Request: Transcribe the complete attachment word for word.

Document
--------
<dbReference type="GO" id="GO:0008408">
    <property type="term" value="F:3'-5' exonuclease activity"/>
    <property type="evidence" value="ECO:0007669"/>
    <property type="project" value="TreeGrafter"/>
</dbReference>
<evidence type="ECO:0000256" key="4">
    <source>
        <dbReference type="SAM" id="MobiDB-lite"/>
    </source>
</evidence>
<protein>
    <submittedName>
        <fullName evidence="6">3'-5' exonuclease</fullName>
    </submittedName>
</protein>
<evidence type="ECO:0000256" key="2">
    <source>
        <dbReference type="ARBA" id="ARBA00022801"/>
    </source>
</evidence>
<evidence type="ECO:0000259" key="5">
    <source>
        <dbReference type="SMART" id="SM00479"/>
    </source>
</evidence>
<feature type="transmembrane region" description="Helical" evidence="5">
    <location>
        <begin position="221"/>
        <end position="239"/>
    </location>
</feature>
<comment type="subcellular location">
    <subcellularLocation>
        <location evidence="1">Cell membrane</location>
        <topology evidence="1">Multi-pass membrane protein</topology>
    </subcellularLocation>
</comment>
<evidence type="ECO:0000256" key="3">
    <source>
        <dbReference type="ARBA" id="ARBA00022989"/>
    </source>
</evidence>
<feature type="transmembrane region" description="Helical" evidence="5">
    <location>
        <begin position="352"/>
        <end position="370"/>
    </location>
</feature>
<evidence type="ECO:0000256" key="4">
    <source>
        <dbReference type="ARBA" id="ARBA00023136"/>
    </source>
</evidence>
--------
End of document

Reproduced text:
<dbReference type="GO" id="GO:0008408">
    <property type="term" value="F:3'-5' exonuclease activity"/>
    <property type="evidence" value="ECO:0007669"/>
    <property type="project" value="TreeGrafter"/>
</dbReference>
<evidence type="ECO:0000256" key="4">
    <source>
        <dbReference type="SAM" id="MobiDB-lite"/>
    </source>
</evidence>
<protein>
    <submittedName>
        <fullName evidence="6">3'-5' exonuclease</fullName>
    </submittedName>
</protein>
<evidence type="ECO:0000256" key="2">
    <source>
        <dbReference type="ARBA" id="ARBA00022801"/>
    </source>
</evidence>
<evidence type="ECO:0000259" key="5">
    <source>
        <dbReference type="SMART" id="SM00479"/>
    </source>
</evidence>
<feature type="transmembrane region" description="Helical" evidence="5">
    <location>
        <begin position="221"/>
        <end position="239"/>
    </location>
</feature>
<comment type="subcellular location">
    <subcellularLocation>
        <location evidence="1">Cell membrane</location>
        <topology evidence="1">Multi-pass membrane protein</topology>
    </subcellularLocation>
</comment>
<evidence type="ECO:0000256" key="3">
    <source>
        <dbReference type="ARBA" id="ARBA00022989"/>
    </source>
</evidence>
<feature type="transmembrane region" description="Helical" evidence="5">
    <location>
        <begin position="352"/>
        <end position="370"/>
    </location>
</feature>
<evidence type="ECO:0000256" key="4">
    <source>
        <dbReference type="ARBA" id="ARBA00023136"/>
    </source>
</evidence>